Unintended pregnancies, those that are unwanted or mistimed, represent a major public health challenge. Across the US, approximately 45% of all pregnancies are unintended.1 In the southeastern region of the US, over 50% of all pregnancies are unintended.2 Unintended pregnancies occur more frequently in young, low-income, and minority women, and are generally associated with poorer health and economic outcomes for the child, the mother, and their families. In South Carolina, the Choose Well initiative (www.choosewellsc.org) is a state-wide collaboration that seeks to reduce the rate of unintended pregnancy through a range of collaborative efforts with health care systems, providers, non-profit organizations, professional associations, policy systems, and community members.
A team of researchers at ETSU has been selected to conduct an independent, external evaluation of the Choose Well initiative. The evaluation research is informed by the RE-AIM (Reach, Effectiveness, Adoption, Implementation, and Maintenance) framework, and uses a mixed-methods approach to data collection and analysis. This evaluation includes sub-projects that focus on the specific impact of Choose Well on:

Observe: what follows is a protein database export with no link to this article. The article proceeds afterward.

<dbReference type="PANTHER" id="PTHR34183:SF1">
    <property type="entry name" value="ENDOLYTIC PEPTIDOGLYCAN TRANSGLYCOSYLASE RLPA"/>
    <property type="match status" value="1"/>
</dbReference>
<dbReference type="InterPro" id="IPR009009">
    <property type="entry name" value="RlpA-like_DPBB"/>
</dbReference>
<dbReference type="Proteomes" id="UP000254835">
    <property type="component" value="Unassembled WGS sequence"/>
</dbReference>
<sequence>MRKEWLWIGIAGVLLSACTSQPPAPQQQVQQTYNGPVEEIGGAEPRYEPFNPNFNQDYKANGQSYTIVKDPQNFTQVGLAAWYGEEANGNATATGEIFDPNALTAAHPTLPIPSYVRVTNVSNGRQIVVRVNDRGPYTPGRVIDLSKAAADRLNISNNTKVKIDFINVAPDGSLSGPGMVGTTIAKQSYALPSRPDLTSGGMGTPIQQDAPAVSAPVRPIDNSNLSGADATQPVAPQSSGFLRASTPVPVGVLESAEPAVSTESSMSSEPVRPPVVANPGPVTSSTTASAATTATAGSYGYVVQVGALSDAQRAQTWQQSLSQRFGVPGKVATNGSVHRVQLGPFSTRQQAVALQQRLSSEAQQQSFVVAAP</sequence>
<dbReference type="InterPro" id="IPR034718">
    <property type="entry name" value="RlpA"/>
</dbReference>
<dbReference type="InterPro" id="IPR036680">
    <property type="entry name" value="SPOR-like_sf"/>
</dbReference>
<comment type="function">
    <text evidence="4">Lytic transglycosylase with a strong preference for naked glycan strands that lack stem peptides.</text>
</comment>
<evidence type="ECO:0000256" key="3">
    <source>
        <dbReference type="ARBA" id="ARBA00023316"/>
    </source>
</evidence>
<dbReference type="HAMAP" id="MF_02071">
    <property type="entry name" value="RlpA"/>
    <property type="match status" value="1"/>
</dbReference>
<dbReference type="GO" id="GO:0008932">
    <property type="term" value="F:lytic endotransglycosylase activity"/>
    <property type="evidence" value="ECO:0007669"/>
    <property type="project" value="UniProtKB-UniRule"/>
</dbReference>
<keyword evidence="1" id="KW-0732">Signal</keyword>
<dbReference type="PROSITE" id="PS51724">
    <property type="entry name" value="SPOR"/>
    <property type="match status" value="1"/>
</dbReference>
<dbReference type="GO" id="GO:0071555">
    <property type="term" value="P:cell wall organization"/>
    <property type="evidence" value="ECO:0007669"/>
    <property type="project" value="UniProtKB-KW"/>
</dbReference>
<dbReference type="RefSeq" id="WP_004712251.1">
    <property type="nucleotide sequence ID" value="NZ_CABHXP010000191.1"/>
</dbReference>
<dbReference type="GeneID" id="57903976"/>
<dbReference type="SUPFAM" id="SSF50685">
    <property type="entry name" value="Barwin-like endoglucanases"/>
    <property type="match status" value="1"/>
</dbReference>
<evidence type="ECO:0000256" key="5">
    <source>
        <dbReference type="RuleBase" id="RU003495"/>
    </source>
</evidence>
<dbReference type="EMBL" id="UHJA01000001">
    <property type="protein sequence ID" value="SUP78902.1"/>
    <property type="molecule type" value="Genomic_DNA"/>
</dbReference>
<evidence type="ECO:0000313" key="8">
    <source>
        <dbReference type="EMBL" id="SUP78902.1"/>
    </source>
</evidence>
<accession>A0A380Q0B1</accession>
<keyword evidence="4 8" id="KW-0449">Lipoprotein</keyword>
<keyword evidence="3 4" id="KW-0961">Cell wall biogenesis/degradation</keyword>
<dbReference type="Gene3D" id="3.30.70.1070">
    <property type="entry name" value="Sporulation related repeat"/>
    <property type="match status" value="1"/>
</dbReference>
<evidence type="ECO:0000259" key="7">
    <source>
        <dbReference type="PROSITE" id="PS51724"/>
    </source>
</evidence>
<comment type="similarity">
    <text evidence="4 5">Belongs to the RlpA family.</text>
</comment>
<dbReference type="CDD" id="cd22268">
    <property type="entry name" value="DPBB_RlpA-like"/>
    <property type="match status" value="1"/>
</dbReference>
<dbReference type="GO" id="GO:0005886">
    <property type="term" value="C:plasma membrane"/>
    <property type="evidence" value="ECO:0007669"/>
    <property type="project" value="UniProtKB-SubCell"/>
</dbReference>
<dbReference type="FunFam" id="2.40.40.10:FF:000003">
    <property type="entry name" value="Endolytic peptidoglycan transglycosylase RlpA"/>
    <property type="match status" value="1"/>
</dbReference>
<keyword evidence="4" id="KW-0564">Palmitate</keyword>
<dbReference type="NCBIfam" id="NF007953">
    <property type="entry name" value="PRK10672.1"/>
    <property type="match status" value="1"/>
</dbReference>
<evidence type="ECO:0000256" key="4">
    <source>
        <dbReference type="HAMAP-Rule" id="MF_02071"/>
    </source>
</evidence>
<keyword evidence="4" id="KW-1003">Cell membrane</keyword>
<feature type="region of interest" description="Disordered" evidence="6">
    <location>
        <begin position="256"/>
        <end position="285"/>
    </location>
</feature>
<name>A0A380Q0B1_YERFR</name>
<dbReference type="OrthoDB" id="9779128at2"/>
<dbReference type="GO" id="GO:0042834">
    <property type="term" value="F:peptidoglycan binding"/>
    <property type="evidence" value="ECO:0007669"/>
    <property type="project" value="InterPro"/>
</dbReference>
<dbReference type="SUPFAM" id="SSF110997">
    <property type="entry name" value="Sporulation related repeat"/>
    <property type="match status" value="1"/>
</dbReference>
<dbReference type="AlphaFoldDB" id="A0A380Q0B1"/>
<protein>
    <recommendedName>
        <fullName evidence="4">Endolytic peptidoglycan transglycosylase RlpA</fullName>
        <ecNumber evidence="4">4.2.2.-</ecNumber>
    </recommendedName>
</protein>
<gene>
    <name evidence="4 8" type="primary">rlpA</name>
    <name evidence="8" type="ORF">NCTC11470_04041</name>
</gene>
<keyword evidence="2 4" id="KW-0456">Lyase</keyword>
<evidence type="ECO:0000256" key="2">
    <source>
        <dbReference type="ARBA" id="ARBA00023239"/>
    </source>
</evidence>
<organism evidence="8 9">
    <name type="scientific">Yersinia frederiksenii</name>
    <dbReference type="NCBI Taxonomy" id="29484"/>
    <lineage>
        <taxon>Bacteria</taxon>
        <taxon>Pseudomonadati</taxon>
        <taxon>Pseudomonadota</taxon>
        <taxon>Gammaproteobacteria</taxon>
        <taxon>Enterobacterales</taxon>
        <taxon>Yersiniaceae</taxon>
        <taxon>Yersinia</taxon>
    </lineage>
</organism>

- Women seeking reproductive health care,
- Primary care providers including physicians and advanced practice nurses,
- Health system capacity and scope of services,
- Implementing agencies and health policies, and
- Population-based outcomes
The results of this evaluation will help to elucidate the impact of the Choose Well initiative on unintended pregnancy and its determinants; the sustainability of the initiative and its components; and the essential elements that would be necessary to launch similar initiatives elsewhere. The results will also provide important insight into how individuals and families make reproductive health decisions and how providers can more effectively counsel their patients around family planning.
For questions or additional information about this evaluation, please contact Dr. Mike Smith at 423-439-4443 or firstname.lastname@example.org.
- Finer, L. B. & Zolna, M. R. Declines in Unintended Pregnancy in the United States, 2008–2011. N. Engl. J. Med. 374, 843–852 (2016).
- Kost, K. Unintended pregnancy rates at the state level: estimates for 2010 and trends since 2002. (Guttmacher Institute, 2015).